Sawiris, who is now 57 and a Coptic Christian, with a wife and 5 children, belongs to one of the most powerful Arabian families, and according to Forbes’s Middle East list, the patrimony of the Egyptian Sawiris family is worth around $13.2bn. At the top of the pyramid is Onsi Sawiris, founder of the Orascom group, an empire divided into three compartments: telecommunications, construction and tourism and a company that is listed on the SIX Swiss and EGX Egyptian Exchange. Each sector has been assigned to one of Onsi’s sons. Nasif is at the helm of the construction industry. Naguib, the most powerful, is at the head of Orascom Telecom Media and Technology as well as Holding Weather Investments.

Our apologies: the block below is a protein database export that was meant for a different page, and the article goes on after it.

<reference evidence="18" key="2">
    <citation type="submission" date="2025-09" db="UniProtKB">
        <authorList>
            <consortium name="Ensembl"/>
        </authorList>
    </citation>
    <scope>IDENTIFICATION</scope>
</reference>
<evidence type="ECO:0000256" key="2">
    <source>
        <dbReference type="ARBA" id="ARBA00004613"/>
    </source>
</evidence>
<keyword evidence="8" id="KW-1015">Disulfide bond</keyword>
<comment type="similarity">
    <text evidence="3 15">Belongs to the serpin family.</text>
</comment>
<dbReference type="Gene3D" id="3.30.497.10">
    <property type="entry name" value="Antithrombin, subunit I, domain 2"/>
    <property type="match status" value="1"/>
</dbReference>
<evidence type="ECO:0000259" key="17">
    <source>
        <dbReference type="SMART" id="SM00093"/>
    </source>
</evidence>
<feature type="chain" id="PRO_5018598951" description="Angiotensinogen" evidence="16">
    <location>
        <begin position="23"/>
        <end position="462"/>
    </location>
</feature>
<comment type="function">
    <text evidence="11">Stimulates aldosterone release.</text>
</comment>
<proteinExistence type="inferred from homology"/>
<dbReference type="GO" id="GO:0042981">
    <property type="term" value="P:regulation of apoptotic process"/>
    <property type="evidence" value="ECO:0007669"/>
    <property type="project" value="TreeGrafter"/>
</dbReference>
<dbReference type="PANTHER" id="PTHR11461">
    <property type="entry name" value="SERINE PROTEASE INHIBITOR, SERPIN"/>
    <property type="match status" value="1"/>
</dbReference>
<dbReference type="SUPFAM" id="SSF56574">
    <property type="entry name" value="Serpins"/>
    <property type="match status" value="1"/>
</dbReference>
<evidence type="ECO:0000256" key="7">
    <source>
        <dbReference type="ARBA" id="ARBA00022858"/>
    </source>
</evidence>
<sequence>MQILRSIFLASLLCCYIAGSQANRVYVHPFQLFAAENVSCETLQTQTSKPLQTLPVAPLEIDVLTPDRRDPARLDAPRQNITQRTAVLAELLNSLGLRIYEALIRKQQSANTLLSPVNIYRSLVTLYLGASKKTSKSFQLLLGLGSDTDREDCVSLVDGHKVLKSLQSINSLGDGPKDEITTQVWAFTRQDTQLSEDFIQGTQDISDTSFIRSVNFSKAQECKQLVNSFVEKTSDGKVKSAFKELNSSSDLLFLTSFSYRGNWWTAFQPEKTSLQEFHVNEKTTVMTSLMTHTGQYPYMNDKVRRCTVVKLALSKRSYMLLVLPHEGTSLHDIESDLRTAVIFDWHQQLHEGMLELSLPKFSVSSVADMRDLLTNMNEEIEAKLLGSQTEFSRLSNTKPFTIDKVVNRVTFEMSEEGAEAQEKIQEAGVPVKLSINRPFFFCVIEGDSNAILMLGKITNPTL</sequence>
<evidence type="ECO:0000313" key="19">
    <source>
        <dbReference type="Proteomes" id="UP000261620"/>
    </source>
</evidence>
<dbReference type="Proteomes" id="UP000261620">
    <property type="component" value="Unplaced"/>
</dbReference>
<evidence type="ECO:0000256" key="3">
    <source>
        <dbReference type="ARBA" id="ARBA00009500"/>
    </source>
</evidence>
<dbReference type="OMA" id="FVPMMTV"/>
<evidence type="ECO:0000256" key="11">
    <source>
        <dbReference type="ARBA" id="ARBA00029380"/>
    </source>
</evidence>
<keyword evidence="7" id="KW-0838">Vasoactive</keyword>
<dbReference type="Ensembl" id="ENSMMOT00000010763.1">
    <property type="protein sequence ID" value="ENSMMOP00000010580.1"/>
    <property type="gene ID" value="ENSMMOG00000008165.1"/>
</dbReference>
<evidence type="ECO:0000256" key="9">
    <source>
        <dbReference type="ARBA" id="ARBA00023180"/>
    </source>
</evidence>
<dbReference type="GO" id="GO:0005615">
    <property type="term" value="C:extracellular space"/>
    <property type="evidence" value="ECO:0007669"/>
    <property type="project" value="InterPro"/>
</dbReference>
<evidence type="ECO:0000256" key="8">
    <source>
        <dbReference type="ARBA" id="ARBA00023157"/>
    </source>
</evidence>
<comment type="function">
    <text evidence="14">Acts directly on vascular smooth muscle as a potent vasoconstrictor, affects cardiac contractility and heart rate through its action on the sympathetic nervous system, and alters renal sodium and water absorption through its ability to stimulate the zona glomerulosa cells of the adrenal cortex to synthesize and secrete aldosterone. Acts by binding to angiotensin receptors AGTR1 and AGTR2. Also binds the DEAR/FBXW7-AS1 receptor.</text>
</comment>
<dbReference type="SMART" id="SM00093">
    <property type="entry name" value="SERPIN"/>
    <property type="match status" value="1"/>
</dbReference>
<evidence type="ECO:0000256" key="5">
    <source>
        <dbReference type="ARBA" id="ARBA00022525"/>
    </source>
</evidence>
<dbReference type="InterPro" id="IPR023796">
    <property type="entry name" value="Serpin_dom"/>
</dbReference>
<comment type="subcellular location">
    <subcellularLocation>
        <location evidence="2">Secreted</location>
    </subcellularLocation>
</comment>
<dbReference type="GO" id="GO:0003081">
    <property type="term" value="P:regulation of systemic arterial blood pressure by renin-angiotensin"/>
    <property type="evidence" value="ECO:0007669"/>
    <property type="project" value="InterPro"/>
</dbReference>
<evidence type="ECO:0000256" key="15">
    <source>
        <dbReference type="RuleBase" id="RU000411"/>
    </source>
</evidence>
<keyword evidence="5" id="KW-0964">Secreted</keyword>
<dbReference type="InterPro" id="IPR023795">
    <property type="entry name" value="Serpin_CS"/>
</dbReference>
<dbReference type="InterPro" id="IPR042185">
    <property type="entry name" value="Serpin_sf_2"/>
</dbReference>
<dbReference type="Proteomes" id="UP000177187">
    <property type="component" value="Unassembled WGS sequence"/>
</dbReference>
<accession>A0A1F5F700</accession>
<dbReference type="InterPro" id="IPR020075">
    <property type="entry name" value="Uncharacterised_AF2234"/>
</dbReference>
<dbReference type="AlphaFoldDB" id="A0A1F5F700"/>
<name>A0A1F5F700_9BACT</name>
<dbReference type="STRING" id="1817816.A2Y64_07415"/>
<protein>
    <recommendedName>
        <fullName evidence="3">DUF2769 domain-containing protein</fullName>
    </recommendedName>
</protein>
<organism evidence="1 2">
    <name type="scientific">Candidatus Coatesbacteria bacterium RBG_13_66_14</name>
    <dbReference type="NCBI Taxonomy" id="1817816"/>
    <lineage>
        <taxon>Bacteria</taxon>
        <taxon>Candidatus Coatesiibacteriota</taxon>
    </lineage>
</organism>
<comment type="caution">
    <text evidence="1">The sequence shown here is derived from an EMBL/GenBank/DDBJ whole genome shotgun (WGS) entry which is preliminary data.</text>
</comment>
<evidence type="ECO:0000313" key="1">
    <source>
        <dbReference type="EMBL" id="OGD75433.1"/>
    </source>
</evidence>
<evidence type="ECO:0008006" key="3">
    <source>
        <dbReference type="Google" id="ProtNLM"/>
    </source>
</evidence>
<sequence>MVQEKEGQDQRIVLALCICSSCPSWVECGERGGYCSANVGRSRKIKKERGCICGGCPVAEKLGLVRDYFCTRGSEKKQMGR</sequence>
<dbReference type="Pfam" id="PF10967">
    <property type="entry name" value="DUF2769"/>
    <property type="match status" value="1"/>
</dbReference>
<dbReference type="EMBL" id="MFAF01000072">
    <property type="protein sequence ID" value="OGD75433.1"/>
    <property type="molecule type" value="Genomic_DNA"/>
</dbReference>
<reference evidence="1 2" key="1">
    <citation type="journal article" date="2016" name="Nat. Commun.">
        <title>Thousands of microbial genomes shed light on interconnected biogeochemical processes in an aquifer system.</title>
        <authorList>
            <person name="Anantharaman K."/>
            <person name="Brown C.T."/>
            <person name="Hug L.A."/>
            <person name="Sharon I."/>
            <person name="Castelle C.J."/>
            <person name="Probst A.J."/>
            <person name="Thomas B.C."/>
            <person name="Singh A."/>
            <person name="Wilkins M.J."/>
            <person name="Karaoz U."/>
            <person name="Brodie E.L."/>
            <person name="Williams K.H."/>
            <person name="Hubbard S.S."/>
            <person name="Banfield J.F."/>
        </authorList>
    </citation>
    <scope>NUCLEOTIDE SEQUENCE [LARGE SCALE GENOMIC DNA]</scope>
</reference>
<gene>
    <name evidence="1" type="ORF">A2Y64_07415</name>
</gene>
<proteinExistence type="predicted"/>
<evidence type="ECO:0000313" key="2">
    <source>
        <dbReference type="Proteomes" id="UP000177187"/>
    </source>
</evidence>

The second son is Samih, the CEO of Orascom Development, that is responsible for managing the hospitality and tourist industry and for building resorts in Egypt, the United Arab Emirates, Oman, the Mauritius, Morocco, and recently also in Montenegro: at Luštica Bay, in the Bay of Trašte about 80km from Podgorica and 10 km from Tivat. Here, too, a village (that will be ready by 2016) with more than 300 apartments, a harbor with 120 berths for 176 yachts—up to 35 meters in length—and a luxury hotel in the harbor with 300 rooms and an 18-hole golf course, designed by Gary Player.